New Stems and a Separate Set of Endings
This last topic in our lesson plans for teaching the Spanish preterite deals with a group of verbs may be -AR, -ER or -IR. That is one reason this category is troublesome; if students have gone to the trouble to learn the infinitives and then the regular endings, and manage to get through learning to conjugate the verbs that are regular in the preterite, this group comes along to vex them. The other reason this group of verbs represents a real hurdle for students of Spanish is because they have a set of endings in common. Since students have been conditioned to learn endings based on what the infinitive is, this can create problems.
How do you short-circuit confusion? By going through the instruction on this tense systematically, as this series of lesson plans has shown, and by reviewing each of the previous lessons about the preterite, stacking the reviews until this lesson.
The first step in teaching this category is to be honest with the students, but positive. I tell students at this point in the year that if they master the present indicative and the preterite, they will have a happy spring term. Then I simply tell them what I just wrote above: there is a group of verbs that you must memorize as those which get a new stem in the preterite and which have their own set of endings in common.
Next, present a list of infinitives, written vertically. You will have a list in your textbook, but I like to group them like this:
tener => tuv-
tener => estuv-
hacer => hic-
haber => hub-
poner => pus-
poder => pud-
traer => traj-
traducir => traduj-
decir => dij-
Before I show them the endings, I like to point out, that tener and estar are going to rhyme, and that they have to pay attention to poder and poner. The best advice to students is to tell them that they need to go back and make a list of all the verbs in their glossary pages after each chapter and write them in a list as follows: yo form, present, tu' form, present; infinitive; yo form, preterite (e.g., tengo, tienes; tener; tuve). If they do this, they will be learning the verbs along with their individual quirks in the two tenses that will be the base for two more very important moods and tenses — present subjunctive and imperfect subjunctive. If you, as their teacher, incorporate this format into quizzes, that is, test them on these forms, they will improve!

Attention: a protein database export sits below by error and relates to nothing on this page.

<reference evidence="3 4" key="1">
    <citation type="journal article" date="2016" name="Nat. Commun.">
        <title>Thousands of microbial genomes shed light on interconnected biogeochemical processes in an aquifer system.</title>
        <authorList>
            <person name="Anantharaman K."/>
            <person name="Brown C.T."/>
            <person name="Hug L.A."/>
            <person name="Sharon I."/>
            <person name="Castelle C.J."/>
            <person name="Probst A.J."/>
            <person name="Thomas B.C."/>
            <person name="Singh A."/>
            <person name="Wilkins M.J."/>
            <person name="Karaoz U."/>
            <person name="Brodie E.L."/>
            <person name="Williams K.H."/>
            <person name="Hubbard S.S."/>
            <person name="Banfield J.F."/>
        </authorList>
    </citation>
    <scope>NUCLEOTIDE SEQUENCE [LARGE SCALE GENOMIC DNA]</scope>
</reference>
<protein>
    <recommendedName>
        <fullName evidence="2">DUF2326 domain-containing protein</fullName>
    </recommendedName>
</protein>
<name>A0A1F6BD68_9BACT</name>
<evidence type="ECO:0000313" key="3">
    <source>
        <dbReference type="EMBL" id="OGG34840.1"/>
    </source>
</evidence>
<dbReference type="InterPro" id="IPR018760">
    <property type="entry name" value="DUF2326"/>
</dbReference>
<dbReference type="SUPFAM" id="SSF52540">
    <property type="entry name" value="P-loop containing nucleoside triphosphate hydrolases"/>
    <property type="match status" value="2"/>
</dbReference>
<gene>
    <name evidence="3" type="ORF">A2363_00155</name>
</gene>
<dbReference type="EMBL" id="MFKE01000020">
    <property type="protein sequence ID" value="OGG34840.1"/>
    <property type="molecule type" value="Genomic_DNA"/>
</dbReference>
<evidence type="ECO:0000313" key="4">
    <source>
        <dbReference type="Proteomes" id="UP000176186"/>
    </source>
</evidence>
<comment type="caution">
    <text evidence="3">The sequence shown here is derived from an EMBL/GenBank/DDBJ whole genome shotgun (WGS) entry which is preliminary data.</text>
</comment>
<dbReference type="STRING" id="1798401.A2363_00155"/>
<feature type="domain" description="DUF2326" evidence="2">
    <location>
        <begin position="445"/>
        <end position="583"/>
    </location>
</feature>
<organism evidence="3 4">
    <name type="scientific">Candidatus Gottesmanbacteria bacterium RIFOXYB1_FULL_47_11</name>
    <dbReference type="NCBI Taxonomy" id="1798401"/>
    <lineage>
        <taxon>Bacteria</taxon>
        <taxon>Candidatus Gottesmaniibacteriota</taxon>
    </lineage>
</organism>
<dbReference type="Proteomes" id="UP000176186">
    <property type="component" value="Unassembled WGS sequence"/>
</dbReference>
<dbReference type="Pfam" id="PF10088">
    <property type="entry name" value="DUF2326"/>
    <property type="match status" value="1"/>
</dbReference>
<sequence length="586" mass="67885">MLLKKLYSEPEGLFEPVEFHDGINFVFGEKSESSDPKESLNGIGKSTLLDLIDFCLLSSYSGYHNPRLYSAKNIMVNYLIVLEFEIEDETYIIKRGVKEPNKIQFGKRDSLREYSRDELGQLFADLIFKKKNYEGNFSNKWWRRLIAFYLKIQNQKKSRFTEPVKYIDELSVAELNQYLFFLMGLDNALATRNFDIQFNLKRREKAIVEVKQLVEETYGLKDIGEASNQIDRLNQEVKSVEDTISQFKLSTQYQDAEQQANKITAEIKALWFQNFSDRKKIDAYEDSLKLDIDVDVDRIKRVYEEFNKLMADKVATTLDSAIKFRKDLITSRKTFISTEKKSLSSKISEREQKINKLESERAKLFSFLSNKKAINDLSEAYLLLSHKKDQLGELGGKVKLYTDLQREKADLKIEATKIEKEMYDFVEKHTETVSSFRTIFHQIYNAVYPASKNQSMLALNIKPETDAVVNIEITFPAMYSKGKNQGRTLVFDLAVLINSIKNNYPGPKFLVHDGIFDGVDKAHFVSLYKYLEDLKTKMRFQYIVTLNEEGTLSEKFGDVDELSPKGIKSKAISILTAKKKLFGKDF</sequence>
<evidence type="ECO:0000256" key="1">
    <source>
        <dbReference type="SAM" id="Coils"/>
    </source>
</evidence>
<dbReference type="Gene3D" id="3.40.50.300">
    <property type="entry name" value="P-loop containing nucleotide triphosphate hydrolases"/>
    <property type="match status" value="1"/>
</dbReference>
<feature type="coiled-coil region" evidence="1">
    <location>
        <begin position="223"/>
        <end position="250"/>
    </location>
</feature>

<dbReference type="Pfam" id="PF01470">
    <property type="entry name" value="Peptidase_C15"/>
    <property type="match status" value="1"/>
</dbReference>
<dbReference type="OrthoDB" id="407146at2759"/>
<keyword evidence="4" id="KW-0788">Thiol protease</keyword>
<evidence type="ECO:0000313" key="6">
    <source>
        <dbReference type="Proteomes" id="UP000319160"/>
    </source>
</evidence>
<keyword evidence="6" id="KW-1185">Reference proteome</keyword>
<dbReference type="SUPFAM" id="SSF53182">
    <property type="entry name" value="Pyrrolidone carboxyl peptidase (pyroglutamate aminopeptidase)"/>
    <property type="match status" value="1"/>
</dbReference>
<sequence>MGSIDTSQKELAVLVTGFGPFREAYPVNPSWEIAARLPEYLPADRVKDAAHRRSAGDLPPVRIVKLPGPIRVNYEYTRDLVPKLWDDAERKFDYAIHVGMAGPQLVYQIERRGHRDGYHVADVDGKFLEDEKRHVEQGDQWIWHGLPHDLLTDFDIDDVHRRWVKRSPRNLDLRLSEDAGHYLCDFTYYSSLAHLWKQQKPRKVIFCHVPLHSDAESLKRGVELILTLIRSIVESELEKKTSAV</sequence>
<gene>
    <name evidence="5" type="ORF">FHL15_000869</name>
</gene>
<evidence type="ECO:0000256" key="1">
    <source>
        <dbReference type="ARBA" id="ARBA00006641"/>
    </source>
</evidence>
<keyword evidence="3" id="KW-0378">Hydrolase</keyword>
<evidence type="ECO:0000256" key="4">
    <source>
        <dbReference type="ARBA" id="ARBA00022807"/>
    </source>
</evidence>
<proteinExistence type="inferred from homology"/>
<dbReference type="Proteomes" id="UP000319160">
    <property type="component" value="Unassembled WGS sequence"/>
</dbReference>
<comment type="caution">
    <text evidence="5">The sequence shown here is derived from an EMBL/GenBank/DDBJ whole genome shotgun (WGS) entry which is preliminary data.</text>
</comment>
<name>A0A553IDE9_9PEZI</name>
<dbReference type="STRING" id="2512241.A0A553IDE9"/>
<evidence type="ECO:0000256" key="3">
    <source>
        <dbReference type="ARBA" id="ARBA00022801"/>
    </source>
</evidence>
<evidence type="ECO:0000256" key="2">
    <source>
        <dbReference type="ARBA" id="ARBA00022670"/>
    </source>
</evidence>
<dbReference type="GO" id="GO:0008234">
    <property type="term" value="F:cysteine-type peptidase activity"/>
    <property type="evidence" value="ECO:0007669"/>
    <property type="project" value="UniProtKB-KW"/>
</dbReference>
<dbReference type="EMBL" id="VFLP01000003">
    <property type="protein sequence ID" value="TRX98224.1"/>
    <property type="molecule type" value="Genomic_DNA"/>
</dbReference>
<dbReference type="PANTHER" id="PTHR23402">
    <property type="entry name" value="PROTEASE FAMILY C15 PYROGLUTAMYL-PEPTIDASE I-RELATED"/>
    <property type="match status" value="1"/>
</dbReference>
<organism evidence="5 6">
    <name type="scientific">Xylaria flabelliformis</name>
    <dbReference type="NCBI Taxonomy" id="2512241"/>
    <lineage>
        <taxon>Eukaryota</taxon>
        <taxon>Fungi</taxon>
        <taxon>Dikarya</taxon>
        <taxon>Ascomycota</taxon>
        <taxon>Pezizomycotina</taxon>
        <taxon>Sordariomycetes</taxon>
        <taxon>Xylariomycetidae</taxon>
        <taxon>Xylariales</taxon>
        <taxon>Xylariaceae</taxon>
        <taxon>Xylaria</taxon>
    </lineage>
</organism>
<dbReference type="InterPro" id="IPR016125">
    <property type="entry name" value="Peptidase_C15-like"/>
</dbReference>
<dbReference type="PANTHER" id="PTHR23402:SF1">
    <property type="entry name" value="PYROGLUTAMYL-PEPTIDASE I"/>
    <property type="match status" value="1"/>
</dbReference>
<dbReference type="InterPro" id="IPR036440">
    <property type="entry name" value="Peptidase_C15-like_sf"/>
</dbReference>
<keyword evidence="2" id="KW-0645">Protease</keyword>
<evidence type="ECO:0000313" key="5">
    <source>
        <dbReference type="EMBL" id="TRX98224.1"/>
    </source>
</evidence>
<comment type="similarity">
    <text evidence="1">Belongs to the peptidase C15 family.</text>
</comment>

As for dar, I tell them it acts as if it were a regular -IR verb. The reason is because in Latin, it was a reduplicating verb in the perfect tense, and its conjugation began as dedi, dedisti… you can see the pattern. The first intervocalic d dropped out over time. I only offer this explanation if I either feel it will help – which it usually does not. The other reason is so they stop asking why as language learners and start asking what and how.
Ser and ir are in a class by themselves and oddly are the same in the preterite. There are reasons for that too, all having to do with the evolution of Spanish. However, if you have scared them off with an easier explanation about dar, you will probably be thanked for simply pointing it out and saying that this way, there is less to memorize. At this point, I write the conjugation of ser/ir and then tell them that these two verbs are in a class by themselves, but that the rest of the verbs that are irregular in the preterite have one set of endings in common. Then I pick a verb from the list, write its conjugation in the six-holed paradigm and ask them randomly to tell me what each form means.
The last thing to point out is that the final syllable of the first- and third-persons singular in the preterite is not stressed. A side-by-side comparison always helps.
I then proceed to do drills with verbs on the list, with the pass-off in English. If the class is ready, I tell them that I will mix in some regular verbs too.
Before I go, I tell them I will quiz all types of verbs in the preterite within three class meetings. Then I keep my promise – on the second meeting so I can catch procrastinators — and have time to administer a merciful re-test on the third day after this lesson.
Lessons on the Preterite
3. Verbs that are Irregular in the Preterite: New-Stem Verbs.